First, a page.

Meetings » 14th CTUG Meeting » Abstracts

Optimisation of the Philips CT automatic exposure control system

T Wood

Hull & East Yorkshire Hospitals


Introduction: The purpose of this study was to develop a technique for optimising the automatic exposure control (AEC) system on three Philips CT scanners (two Brilliance 16 and one Brilliance 40). This included matching the dose and imaging performance of the DoseRight Automatic Current Selection (ACS) system, and the longitudinal and rotational modulators (Z-DOM and D-DOM).

Method: The Rando anthropomorphic phantom was scanned using appropriate clinical settings to define the 'user determined image noise reference'; the ACS system uses this to determine the maximum mAs that is required to produce clinically acceptable images of real patients, based on the results of their topogram. This technique replaced the 'automatic patient size averaging' system that is the default option on these types of scanner, but was extremely difficult to optimise due to the way in which it is always evolving. The response of the system in terms of radiation dose and image noise was then assessed as a function of 'patient size' with a purpose built AEC phantom. The performance of each scanner was then compared to ensure performance was well matched across the clinically relevant range of phantom thickness, and adjustments made to the ACS settings where necessary.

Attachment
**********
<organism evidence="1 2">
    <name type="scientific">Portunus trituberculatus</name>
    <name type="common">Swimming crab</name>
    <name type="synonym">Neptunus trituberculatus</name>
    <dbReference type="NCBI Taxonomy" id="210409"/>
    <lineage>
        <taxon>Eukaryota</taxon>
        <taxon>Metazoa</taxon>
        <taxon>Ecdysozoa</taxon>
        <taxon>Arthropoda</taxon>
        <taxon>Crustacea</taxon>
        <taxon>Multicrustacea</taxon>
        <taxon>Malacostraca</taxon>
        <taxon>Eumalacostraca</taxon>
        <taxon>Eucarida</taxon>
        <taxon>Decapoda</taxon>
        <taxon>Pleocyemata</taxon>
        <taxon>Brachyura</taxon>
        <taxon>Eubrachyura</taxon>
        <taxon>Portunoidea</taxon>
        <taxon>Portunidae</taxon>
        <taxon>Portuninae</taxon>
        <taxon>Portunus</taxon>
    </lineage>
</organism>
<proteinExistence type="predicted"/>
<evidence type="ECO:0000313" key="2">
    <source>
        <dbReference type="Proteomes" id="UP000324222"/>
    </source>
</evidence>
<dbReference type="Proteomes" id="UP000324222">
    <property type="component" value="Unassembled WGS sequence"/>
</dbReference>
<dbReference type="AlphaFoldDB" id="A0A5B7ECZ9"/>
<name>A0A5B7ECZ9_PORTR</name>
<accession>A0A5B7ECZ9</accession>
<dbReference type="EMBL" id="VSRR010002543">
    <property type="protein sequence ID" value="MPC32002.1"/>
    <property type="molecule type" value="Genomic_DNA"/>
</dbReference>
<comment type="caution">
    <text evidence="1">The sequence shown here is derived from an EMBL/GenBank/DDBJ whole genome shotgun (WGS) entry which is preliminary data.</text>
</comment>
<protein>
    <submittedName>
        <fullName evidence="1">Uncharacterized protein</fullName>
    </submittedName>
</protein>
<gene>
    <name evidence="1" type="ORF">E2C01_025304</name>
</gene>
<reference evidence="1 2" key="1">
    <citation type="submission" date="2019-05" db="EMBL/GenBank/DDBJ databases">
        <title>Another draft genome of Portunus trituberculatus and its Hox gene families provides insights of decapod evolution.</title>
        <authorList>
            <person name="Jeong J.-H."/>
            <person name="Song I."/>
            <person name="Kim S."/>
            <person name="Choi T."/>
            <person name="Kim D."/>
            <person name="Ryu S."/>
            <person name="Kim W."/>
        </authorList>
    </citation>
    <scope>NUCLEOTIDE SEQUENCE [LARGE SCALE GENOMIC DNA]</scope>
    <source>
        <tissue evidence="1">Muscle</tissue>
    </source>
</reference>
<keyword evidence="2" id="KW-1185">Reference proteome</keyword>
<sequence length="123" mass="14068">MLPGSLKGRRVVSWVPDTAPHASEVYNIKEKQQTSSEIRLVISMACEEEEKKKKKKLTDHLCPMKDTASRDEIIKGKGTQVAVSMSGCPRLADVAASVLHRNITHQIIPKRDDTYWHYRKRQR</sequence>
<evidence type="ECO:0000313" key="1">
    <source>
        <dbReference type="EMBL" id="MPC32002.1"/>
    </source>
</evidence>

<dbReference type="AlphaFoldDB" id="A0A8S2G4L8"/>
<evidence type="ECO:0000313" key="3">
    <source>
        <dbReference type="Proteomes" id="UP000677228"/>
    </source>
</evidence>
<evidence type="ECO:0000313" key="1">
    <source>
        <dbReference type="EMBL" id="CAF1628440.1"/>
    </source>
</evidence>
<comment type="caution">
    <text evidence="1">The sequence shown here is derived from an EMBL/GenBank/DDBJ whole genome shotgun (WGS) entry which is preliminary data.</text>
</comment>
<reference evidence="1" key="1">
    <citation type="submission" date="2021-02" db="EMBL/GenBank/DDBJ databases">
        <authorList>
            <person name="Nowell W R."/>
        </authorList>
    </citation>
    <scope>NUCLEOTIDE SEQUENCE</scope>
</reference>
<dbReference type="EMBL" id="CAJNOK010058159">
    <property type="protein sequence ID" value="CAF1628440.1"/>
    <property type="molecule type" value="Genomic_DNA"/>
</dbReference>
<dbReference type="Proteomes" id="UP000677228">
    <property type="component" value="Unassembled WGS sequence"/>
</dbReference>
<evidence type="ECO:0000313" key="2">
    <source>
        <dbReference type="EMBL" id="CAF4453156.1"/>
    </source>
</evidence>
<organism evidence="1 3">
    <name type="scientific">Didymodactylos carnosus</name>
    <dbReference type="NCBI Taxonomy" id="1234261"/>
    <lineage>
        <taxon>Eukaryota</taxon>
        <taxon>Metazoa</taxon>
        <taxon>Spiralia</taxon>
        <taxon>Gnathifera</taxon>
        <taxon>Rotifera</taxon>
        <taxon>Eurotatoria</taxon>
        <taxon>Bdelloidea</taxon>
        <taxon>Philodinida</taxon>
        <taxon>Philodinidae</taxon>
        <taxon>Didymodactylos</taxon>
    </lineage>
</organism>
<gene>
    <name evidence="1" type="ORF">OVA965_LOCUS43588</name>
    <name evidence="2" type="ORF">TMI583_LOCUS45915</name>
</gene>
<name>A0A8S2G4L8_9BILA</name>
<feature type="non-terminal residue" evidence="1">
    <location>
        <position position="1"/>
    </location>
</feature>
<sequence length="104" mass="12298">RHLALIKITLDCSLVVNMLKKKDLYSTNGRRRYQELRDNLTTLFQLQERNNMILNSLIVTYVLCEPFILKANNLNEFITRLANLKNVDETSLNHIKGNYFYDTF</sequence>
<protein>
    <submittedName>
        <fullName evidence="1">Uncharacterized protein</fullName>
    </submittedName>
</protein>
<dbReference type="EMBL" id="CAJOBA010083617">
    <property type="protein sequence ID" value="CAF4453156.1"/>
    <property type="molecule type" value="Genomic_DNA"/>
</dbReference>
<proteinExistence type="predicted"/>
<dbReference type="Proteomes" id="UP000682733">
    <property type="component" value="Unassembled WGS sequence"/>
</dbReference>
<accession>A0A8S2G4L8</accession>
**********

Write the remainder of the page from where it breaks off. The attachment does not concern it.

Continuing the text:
Results: Despite the complexities of the AEC implementation, introduced through the use of a 'user determined image noise reference' (as opposed to a single image quality metric, such as standard deviation), it was possible to match the performance of these systems through the use of simple phantoms (Figure 1). The use of the Rando anthropomorphic phantom allows easy adjustments to be made to the reference image for the purposes of optimisation (e.g. reducing mAs), as it does not suffer the significant inter-patient variations associated with the use of real clinical images. Several limitations of the AEC system have also been identified through a detailed analysis of the image noise properties.

Figure 1: Optimisation of the 'Chest only' protocol on a 16 slice Philips Brilliance CT scanner. Prior to setting up the ACS system this scanner used a fixed mAs technique (light blue line), but after using the Rando phantom to define the 'image noise reference' (dark blue line), performance is now well matched to a 40 slice system setup in the same way (magenta line). (a) A plot of radiation dose (CTDIvol) and (b) image noise (as defined by the standard deviation) as a function of phantom width.

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